HIPAA and InfoSec

Yellow folder and lock. Data security concept. 3D isolatedHIPAA News

In January 2013, the U.S. Department of Health and Human Services (HHS) Office for Civil Rights announced a final rule that implements a number of provisions of the Health Information Technology for Economic and Clinical Health (HITECH) Act, enacted as part of the American Recovery and Reinvestment Act of 2009, to strengthen the privacy and security protections for health information established under the Health Insurance Portability and Accountability Act of 1996 (HIPAA).


HIPAA Secure Now!: Basic Rule To Determine Cloud Provider’s HIPAA Compliance

Posted: 28 Jan 2014 07:19 AM PST

The HIPAA Omnibus Rule made major changes to how Business Associates are regulated under HIPAA.

How can I tell if my cloud vendor is HIPAA compliant?

One of the most frequent questions that we get asked by clients is “How can I tell if my cloud vendor is HIPAA compliant?” A lot goes into being HIPAA compliant and it is hard enough ensuring that your organization is compliant let alone trying to determine if another organization is compliant. There is a basic rule that you can use to help weed out companies that are not compliant.

The HIPAA Omnibus Rule makes it clear that if you are storing electronic protected health information (ePHI aka patient information) on any servers that are not your own, that vendor MUST sign a HIPAA Business Associate Agreement (BAA). If the vendor says they don’t need to sign a BAA or refuses to sign a BAA, then you should not use them to store or maintain ePHI. Signing a BAA does not make them HIPAA compliant but without signing the BAA they can’t be HIPAA compliant.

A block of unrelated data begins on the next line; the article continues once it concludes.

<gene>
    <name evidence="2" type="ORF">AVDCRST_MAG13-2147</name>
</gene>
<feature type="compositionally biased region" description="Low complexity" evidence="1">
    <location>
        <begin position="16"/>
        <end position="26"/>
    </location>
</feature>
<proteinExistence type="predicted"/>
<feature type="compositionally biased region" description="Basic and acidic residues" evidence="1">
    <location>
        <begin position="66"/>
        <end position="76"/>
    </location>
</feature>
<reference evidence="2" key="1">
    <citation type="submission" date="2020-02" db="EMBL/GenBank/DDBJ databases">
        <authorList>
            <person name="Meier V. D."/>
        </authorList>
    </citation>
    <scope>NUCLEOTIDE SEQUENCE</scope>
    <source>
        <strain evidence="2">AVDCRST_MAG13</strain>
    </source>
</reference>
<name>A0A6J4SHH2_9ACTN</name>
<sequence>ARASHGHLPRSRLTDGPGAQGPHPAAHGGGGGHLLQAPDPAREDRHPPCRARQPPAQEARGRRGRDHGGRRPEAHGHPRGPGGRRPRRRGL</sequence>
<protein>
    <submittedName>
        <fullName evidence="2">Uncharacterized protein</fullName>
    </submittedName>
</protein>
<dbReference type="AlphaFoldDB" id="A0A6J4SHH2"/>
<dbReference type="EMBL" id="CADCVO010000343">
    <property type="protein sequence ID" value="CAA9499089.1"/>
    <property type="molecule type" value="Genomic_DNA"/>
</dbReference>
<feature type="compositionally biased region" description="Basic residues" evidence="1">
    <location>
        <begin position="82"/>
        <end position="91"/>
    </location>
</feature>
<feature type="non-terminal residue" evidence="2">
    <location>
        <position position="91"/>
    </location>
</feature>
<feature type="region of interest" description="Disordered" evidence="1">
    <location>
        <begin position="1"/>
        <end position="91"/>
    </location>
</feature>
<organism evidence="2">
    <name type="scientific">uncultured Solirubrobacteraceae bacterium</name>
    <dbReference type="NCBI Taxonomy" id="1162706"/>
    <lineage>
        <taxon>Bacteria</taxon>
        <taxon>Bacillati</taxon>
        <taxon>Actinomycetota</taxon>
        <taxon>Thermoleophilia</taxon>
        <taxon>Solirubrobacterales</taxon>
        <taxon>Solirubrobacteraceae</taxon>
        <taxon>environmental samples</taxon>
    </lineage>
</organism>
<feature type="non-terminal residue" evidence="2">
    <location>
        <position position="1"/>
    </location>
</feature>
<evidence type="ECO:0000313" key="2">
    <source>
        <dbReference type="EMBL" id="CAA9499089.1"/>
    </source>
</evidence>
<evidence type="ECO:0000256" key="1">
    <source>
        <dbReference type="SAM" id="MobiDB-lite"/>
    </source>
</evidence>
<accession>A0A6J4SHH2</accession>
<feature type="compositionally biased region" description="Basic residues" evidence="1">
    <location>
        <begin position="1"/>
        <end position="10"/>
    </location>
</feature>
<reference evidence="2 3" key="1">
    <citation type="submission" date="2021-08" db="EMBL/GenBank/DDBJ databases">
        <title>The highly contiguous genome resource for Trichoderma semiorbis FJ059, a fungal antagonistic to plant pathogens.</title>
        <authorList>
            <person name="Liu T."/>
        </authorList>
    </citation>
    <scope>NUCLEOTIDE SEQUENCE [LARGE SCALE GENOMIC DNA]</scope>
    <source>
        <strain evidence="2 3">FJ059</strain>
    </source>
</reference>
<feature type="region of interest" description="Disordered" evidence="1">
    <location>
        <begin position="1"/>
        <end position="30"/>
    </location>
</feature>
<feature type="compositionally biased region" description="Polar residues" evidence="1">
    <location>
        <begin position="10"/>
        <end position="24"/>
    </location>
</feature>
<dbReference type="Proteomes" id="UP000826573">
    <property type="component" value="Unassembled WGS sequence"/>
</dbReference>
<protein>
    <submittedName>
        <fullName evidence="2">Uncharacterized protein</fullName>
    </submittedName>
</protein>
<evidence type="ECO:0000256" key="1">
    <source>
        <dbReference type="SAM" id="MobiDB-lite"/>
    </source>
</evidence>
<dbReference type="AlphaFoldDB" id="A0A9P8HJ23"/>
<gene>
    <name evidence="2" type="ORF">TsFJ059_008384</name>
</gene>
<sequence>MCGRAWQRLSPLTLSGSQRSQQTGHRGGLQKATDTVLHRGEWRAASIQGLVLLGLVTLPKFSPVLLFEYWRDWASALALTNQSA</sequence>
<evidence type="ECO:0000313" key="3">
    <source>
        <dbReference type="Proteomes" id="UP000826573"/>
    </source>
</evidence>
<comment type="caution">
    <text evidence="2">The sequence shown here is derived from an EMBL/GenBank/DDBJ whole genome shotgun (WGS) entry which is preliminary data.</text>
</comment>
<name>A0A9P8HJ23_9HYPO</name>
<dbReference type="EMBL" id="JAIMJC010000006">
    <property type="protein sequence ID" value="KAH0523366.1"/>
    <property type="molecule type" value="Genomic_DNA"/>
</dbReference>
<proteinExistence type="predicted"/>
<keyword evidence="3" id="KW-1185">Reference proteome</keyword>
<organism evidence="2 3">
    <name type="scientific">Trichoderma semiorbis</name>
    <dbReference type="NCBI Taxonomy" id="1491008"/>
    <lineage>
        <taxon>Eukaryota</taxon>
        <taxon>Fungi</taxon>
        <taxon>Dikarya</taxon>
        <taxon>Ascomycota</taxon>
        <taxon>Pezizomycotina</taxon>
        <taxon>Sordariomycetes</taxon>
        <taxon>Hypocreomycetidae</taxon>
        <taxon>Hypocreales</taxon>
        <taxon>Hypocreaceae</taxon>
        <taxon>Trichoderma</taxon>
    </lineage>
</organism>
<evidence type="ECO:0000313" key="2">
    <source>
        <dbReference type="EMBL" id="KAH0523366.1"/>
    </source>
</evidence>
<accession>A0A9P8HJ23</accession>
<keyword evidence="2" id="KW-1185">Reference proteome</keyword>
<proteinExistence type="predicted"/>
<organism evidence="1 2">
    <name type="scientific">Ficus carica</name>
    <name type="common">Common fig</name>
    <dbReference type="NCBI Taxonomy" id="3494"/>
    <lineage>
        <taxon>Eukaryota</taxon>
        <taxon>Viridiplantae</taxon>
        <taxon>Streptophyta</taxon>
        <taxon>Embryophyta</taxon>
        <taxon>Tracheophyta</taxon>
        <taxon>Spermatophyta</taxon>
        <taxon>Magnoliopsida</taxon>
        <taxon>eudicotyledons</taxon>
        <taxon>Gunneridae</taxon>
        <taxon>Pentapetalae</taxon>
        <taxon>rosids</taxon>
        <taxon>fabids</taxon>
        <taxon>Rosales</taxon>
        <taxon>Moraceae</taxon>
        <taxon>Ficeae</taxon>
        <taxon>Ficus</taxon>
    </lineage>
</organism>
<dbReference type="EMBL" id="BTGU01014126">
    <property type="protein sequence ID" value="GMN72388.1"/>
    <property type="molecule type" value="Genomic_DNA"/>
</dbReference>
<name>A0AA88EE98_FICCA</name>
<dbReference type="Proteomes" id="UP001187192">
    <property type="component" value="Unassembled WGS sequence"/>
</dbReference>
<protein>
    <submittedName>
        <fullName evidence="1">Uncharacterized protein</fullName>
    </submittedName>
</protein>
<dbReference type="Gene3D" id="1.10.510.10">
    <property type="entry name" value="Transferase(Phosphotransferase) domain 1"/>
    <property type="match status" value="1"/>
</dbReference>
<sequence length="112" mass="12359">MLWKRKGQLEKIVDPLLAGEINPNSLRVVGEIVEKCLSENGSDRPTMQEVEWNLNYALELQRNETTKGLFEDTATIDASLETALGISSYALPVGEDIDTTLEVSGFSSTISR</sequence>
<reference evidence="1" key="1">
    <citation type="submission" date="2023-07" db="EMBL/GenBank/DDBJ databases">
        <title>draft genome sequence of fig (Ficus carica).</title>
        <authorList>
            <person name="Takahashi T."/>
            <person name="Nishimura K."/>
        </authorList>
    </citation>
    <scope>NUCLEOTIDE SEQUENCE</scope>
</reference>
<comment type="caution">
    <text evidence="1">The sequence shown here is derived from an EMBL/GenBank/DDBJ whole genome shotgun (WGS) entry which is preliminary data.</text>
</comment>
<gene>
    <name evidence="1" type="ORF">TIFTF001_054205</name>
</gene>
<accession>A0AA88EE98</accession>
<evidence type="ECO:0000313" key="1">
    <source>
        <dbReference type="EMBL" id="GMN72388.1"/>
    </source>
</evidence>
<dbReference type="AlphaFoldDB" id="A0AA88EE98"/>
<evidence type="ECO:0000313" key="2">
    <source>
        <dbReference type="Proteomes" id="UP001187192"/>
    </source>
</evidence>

Examples of Cloud Business Associates

Here are some examples of companies that would be Business Associates (BA) if you are storing ePHI on their servers:

§ Dropbox – if you use Dropbox to store ePHI they would be a BA (as of today they will not sign a BAA)

§ AOL, Yahoo, Comcast, Optonline, etc.) – if you are using any of these for email and the emails contain ePHI then they would need to sign a BAA (as of today none of the vendors will sign a BAA)

§ Box – if you use Box to store ePHI they would be a BA (Box will sign a BAA)

§ Microsoft Office 365 – if you are using any products in the Office 365 suite i.e. Exchange Online, SharePoint Online, etc. they would be a BA. (Microsoft will sign a BAA)

§ Google Gmail or Google Apps – we go into detail here about Google’s wiliness to sign a BAA

Take away: A Business Associate Agreement does not make an organization HIPAA compliant but is a requirement and a step in the right direction for Business Associates. A vendor that refuses to sign a BAA sends a clear signal that they are not complying with HIPAA Omnibus regulations and should not be used to store or disclose ePHI to. There are some exceptions to the rule (i.e. your Internet ISP such as Verizon or AT&T are not required to sign a BAA) but for the most part if you use the BAA as a rule of thumb it will help weed out vendors that are not HIPAA compliant.

HHS OCR and ONC Release HIPAA Privacy Notice Templates

On September 16, 2013, the US Department of Health and Human Services Office of Civil Rights and the Office of the National Coordinator for Health IT published a set of templates in four formats, for both providers and health plans, and instructions for use, for HIPAA Notices of Privacy Practices, that include the required changes pursuant to the HIPAA Omnibus Update of 2013.  The templates are available at:  http://www.hhs.gov/ocr/privacy/hipaa/modelnotices.html

In related news, the AMA released in September 2013 updated tools for HIPAA Privacy and Security Compliance, including new sample Notice of Privacy Practices and Business Associate Agreement templates, as well as toolkits and FAQs.  See: http://www.ama-assn.org/go/hipaa

 

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